Way too many generalizations. Read about multimanager vs. 1 PM model.

Hard to guarantee step up salary from megafund PE.

Most take a hit.

You add 0 value a HF vs. someone who went analyst > HF. HFs don't give a crap what you did before and they know you are screwed because a 2nd year megafund PE is not getting promoted internally and his only option is lateraling down to a mid size PE firm or going to bschool.

No one is thinking "oh crap let me throw money at this PE dude 'cause his 2 years is up!" If anything it's "hey ur 2 years are up, convince me why I don't just take this hungrier and younger 1 year GS/MS/BX IBD analyst instead?" Most HFs take IBD analysts for this reason. Less bad habits to unlearn and kids are hungrier on average.

Your ranges are possible but way too narrow. Try $200k to $600k range as an analyst. Tiger model is all about mentor/mentee and being in the ship together. If you don't clear fees, you won't get much.

Jan 27, 2015

Your caveat pretty much answers your question... You are basically saying, "if we take only the top guys from the top schools who were also top in their banking program and then top in their PE program and move to a top hedge fund, then making $500k as an analyst isn't exceedingly rare." And then you're saying "if we take the guys in a seat at a top fund that kick ass for a few years, it's not uncommon to see comp in the $600k - $1.5 million range at the senior analyst level."

I agree with those statements. But you're talking about, I don't know, 0.5% of people who enter the hedge fund industry? Maybe less? The Harvard -> GS TMT -> Apollo -> Third Point et al -> Career advancement at Third Point et al is very far from the typical path. If that's you, great; you can go kick ass at Omega or Greenlight or wherever, top out at 2 bucks on an average year, quit, and launch Colonel's Capital with a $250m seed.

The rest of this I just don't have the time to reply to right now.

Jan 27, 2015

So you're saying that at Greenlight/Viking/Omega etc. you plateau at $2 million a year? What's your basis for that claim?

Jan 27, 2015
Colonel_Sanders:

So you're saying that at Greenlight/Viking/Omega etc. you plateau at $2 million a year? What's your basis for that claim?

I think you are overly worried about comp for a position that most are unlikely to ever reach.

There is absolutely no hard cap on how much you can make in a year. From what I have seen typical comp structure if you are a PM managing $X is a fairly modest salary and a percentage of incentive fees. I'm sure that percentage can vary quite a bit depending on how indispensable you are/become and obviously comp then depends heavily on your performance and assets in your book. Whether or not your fund has this exact structure and the degree to which non-founders are compensated will obviously depend on the fund. There is only one Seth Klarman at Baupost but that degree of concentration in managing the portfolio could be different elsewhere.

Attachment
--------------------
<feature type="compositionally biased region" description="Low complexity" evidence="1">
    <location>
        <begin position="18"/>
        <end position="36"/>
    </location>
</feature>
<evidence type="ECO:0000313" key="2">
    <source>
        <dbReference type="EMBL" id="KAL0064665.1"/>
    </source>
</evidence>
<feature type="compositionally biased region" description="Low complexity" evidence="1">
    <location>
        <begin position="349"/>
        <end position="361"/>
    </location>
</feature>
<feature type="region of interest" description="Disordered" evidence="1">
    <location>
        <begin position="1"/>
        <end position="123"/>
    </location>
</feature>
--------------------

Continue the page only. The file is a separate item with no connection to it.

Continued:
Jan 28, 2015
mk1275:

I think you are overly worried about comp for a position that most are unlikely to ever reach.

Why would I worry about whats applicable to most people? I'm worried about what's applicable to my specific situation.

@"RLC1" It definitely helps to know what you're basing your info on, so thanks for that added color. I am quite surprised though. Given those stats, it strikes me that if its between staying in MF PE or going to an Elite HF, MF PE is a no brainer.

Jan 28, 2015

^ HF compensation is more volatile than PE, but it's faster paced and people tend to enjoy their jobs and show real passion in fleshing out investment ideas.

There's plenty of HF analysts who make 500k and more, however most do not. But who cares, why don't you decide what you're passionate about and do that?

I'd rather make 300k and work 20 hours less a week and doing what I love than make 500k and write shit like this:

"I also hate my fucking job and everything about it. There are a total of 0 fucks given deep in the recesses of my office at [insert firm name here]. But I deeply want to excel and be the best at what I do, but I just can't seem to get myself to do anything. Maybe I'll go to a hedge fund, maybe I'll stay in PE, launch a start-up... maybe I'll go to b-school and defer that decision. I have no idea whether I'll get into b-school... but maybe it will be some reprieve from my current dismal existence. I can make some new friends and travel and probably continue to drink too much alcohol and caffeine.

I've been hyper-motivated my entire life, but for some reason for the last year or so I can't seem to want to do anything. I can't exactly tell whether I (a) hate my job; (b) hate the people I work with; (c) am just in a weird funk. And so its very challenging to figure out exactly what it is I need to change to not be so sub-optimal.

In addition to a drunk, a degenerate and a womanizer, I'm also a spendthrift. I've made a lot of money, and I have $1,200 in my bank account. I have no savings. And I borrowed ~$20k out of my $40k 401k last year to help a family member and fund a vacation. I own a $2,800 suit, a $1,000 pair of shoes, and numerous other things that I can fiscally afford but practically cannot. I went through a phase last year where I'd go to Delmonicos or Smith & Wollenski by myself and have a steak dinner and a bottle of wine."